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2.3 Surreal Hand Double Exposure Effect

Our third and final effect features a surreal composition inspired by hands. In this lesson, you'll learn how to to make a double exposure in Photoshop by combining several images together using basic photo manipulation and photo compositing skills. Then you'll color the entire composition using Adjustment Layers.

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2.3 Surreal Hand Double Exposure Effect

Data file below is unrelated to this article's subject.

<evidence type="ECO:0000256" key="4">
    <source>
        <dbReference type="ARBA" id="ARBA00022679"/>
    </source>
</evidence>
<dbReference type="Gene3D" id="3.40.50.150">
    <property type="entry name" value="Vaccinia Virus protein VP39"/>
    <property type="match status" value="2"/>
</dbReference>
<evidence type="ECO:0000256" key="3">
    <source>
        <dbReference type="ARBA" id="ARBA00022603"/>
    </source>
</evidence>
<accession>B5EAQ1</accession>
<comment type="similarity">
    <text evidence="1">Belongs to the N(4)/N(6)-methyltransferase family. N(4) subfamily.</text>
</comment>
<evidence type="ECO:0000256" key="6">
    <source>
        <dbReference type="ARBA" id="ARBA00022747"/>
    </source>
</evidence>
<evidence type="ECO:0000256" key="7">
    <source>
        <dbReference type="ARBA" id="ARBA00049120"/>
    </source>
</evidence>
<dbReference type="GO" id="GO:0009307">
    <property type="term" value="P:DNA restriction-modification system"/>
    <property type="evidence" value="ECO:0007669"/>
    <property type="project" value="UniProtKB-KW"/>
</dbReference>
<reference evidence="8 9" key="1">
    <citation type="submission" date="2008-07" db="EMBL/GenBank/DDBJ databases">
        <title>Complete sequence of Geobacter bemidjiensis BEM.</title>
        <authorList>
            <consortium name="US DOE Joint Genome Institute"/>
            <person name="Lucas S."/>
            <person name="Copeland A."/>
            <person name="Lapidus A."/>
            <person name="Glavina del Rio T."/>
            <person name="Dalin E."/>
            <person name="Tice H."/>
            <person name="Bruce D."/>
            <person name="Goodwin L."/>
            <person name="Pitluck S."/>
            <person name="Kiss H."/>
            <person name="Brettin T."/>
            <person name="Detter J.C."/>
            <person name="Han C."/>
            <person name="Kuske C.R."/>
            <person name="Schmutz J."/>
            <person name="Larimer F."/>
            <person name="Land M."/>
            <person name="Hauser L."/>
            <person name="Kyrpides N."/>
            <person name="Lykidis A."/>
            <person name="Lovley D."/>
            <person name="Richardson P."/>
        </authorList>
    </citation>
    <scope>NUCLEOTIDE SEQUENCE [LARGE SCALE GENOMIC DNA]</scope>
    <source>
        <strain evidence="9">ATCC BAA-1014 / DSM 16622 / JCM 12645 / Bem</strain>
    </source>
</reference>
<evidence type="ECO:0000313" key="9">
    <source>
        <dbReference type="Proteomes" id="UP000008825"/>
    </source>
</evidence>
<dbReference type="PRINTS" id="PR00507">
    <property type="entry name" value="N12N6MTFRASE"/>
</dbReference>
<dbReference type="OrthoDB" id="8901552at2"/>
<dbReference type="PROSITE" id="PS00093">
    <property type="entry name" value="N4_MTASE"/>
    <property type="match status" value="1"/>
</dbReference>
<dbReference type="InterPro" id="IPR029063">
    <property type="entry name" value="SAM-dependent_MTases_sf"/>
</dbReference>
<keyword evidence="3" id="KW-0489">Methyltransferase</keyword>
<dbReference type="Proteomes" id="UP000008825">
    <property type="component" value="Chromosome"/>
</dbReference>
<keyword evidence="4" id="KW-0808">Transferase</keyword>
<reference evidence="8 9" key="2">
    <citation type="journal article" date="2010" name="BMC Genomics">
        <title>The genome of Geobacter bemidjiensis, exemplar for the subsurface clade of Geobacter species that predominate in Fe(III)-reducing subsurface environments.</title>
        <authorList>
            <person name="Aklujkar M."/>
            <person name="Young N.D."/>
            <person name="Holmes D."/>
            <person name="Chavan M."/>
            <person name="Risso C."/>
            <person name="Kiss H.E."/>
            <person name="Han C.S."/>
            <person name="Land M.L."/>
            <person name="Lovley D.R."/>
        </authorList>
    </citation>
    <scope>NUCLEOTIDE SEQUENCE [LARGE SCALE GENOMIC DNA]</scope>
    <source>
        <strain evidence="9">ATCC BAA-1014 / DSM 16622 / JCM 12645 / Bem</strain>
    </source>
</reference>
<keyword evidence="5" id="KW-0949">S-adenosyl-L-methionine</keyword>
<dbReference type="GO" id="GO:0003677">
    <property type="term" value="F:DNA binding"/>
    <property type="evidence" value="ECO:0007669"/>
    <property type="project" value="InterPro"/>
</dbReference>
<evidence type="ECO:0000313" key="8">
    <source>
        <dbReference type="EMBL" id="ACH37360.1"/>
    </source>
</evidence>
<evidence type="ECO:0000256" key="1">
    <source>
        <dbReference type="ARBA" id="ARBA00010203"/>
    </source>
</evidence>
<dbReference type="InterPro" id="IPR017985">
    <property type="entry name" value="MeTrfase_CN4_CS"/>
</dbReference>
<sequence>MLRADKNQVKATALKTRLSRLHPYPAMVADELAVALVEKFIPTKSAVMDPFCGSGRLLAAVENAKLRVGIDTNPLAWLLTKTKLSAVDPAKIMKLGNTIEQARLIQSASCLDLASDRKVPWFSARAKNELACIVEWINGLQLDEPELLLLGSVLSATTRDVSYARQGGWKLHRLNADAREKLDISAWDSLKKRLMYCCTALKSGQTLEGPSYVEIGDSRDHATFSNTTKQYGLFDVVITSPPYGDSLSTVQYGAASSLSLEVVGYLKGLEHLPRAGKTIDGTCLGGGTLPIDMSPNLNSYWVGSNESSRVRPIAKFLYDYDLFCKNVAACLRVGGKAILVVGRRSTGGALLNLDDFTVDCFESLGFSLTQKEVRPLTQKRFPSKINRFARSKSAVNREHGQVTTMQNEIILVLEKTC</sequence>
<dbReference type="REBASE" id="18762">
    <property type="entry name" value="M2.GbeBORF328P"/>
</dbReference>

Hey everyone and welcome back to this course. In this next lesson, we'll learn how to make a surreal theme double exposure effect created completely from scratch. Surrealism is one of my favorite art subjects to tackle. I usually create digital paintings with this theme in mind. So I thought I would give it a shot with this double exposure effect. By definition, surrealism is a 20th century art movement that releases the creative potential of the unconscious mind. And in many scenarios, artists pair interesting symbols, photos, or ideas together to create irrational worlds of fantasy purposefully. This particular style of double exposures is inspired by a series I found on Pinterest by artist Brandon Kidwell. So if you're having trouble finding themes for this effect, be sure to explore Pinterest or Google for more options. In this case, Brandon's work is hugely emotive, and focuses on placing often mysterious and dreamlike images in the center of a model's head or general anatomy. So our final effect plays with this idea in mind. Let's start by taking a look at our photos. Out of all of the double exposures we created in this course, this one is by far the most complicated. The main reason why is because it requires a total of five images. Our main focus of this piece will be a hand stretched outward towards the sky. A lonely figure will be at the center of the hand, complimented by a foggy landscape to enforce a serious mood. With the previous manipulations, I created the effect directly on to the main image. But in this case, we'll need to create a new document to help make the entire scene work. Here are the dimensions I used in the final effect. So create a new document at 2388 by 1999 pixels. Double click the background layer and rename it BG for background. Then open your hand reference and hold Ctrl+A to select it before copying and pasting it onto a new layer. Hold Ctrl+T to resize this image with the free transform tool. I wanna have significant space at the top for the background light to show through. So make sure to keep this in mind. Now, rename the layer Hand. If you haven't already noticed, the hand is facing the wrong side. So let's flip it. Go to Edit > Transform > Flip Horizontal. Then use the free transform tool again to rotate the image for a better fit. Just like our previous effects, we need to remove the unwanted background. To do this, add a layer mask to the hand layer. Now select the brush tool and use a solid round brush with a 100% hardness and opacity to paint black onto the layer mask. Continue painting black onto the layer mask until you've completely removed the entire tree from the background. Looking back at the footage, this step takes approximately 15 to 20 minutes to complete, so be patient with the process. As you refine the layer mask, zoom into the hand to help mask away all the tight edges around the hand and fingers. You'll need to be especially careful with the fingers so that you don't remove too much. Keep the brush set at 100% hardness to retain a hard edge. As always, if you make any mistakes at any moment, hit Ctrl+Z to undo your work, or simply reset or reverse the background and foreground colors by hitting D or X on your keyboard. Continue to remove the tree. The rotation tool is especially helpful with this step. Rotate the canvas as much as you need to help you around the fingers. This will make the process much easier, whether you're using a pen tablet or even a regular mouse. Once this process is done, it'll look similar to this result. We wanna make sure there are absolutely no remnants remaining from the previous tree background. Now we can continue to build this double exposure. Let's start by adding more photos. Select a background layer, then copy and paste the sky reference onto a new layer above it. Feel free to adjust the size with free transform or rotate it to your desired look. In this case, I like how the clouds slightly mirror the shape of the hand. So reposition it until you're happy with the result. Now, rename the layer Sky. To add a sense of depth of field, we'll add a slight blur to the cloud picture. With the layer selected, go to Filter > Blur > Gaussian Blur, adding a radius of eight pixels. Feel free to experiment with this effect, but I believe that subtlety is the key here. Usually it's best to keep building the effect with more images. But I also wanna keep in mind the kind of color palette I'll need to achieve the final moody design. So create a new layer, rename it Color, and use the paint bucket tool to fill the layer with a desaturated gold color. Then set the layer blend mode to color. See how the effect is already coming along? Let's move on by adjusting the lighting of our current photos. Select the hand layer and add a new adjustment layer of curves above it. Right click to create a clipping mask, so that the curves layer only affects the hand. Now we adjust the curves as follows to create a much deeper lighting scheme. Lower the curve near the shadows, but bring it back up towards the middle for more contrast and intensity. Remember, the final result shows intense sunlight behind the model. So I'll need to make the hand dark enough for a slightly silhouette effect. This will also help to make the unnatural surrealistic theme seem at least a lot more realistic. Let's add in a double exposure effect. Select the hand layer again and copy and paste the road image onto a new click layer below the curves adjustment. It will automatically become clipped since the hand layer is selected, but you'll need to reposition the layer above the curves. Now resize the road picture with the free transform tool. Use the move tool to reposition it so that the road lines are centered within the hand. Then rename the layer Road. Let's add some light. Select the sky layer and copy and paste the sunny clips onto a new layer above it. Reposition the light so that it's more centered behind the hand, then set the layer blend mode to Hard Light and rename it Shine. This is officially the foundation for our double exposure effect. Let's experiment with layer masks to create a seamless blend. Select the road layer and add a layer mask. Use a soft round brush with 0% hardness to mask away the areas of the road that are currently covering the lower hand. But don't push this part too far as I just wanna reveal some of the natural hair showing through on the model's wrist. Keep the brush opacity at a much lower range for this time, around 55% should do. Now, slightly mask around the fingers. Follow the natural shape of the hand and reveal parts of the fingers like the nails and wrinkles for a more realistic look. Let's adjust the colors even more. Create a new curves adjustment layer above the road, then set it as a clipping mask to the hand. Create a similar curve to this one for even more contrast and intensity. Then lower the opacity to 65%. Set the layer blend mode to Overlay to help bring out the road and hand pictures. For even more sunlight, create a new layer above the sky. Set the new layer to Overlay and use a soft round brush with 0% hardness to paint white onto the layer. Create more light by starting with a low opacity, then feel free to increase it to 50% to pump up the contrast. Lower the layer opacity as desired. Here I chose 92%. Great job so far. We're getting close to the end. Now that we have the intense light behind the hand, we need to make sure it's affecting the edges around it. Select the layer mask of the hand. Use a soft round brush to paint black onto the mask to soften the edges. This will create an incredible backlighting effect. Immediately, this simple effect creates a believable result. Increase the size of the brush and play around with opacity to continue softening the hand. Slightly mask the inner parts of the fingers as well as the tips of them to help blend them into the sky. I think that this step is by far the coolest transformation of the entire process. Feel free to adjust the mask for the road too allowing bits of the hand and fingers to show through what is otherwise cut off by the foggy sky. Continue to mask the hand until you're happy with the result. To create an even more dramatic story, we'll add a person into this manipulation. Use the rectangular marquee tool to select the silhouette, then copy and paste it onto a new layer clipped above the road. Add a layer mask, then use a soft round brush to mask away the background until it is completely gone. Once you're through, lower the opacity even further and use the same soft brush to diffuse the harsh edges. Continue doing this all around the silhouette for a more believable effect. Adjust the size if necessary, lower the size to 70%, and diffuse the silhouette even more for added realism. Now the person just needs a shadow. Duplicate the layer and reclip the copy to the hand. Hold Ctrl+T to free transform the shadow, bringing it down first to flip it. Adjust the perspective and angle by holding the control key while selecting the anchor points. Try to create a realistic shadow to the best of your ability, then lower the opacity. Let's finish this effect with a few color adjustments. For even more mood, we'll create a quick vignette. Create a new layer above the rest. Then select the gradient tool, making sure the foreground to transparent option, radial gradient option and reverse option are all selected. Create a radial gradient using the same desaturated gold from before. Then set the layer to Overlay and adjust the opacity to 60%. Last, but not least, is a new adjustment layer of color lookup. Add the color lookup adjustment layer and set the 3D LUT file to Foggy Night. This filter creates a dramatic cool undertone that makes for an incredibly powerful effect. All in all, it really matches our mood. Then lower the opacity to 52% and you've competed this final double exposure effect. I hope you've enjoyed creating this amazing surreal inspired double exposure. Join me for the last lesson to this course where we'll go over a final recap of everything we've learned.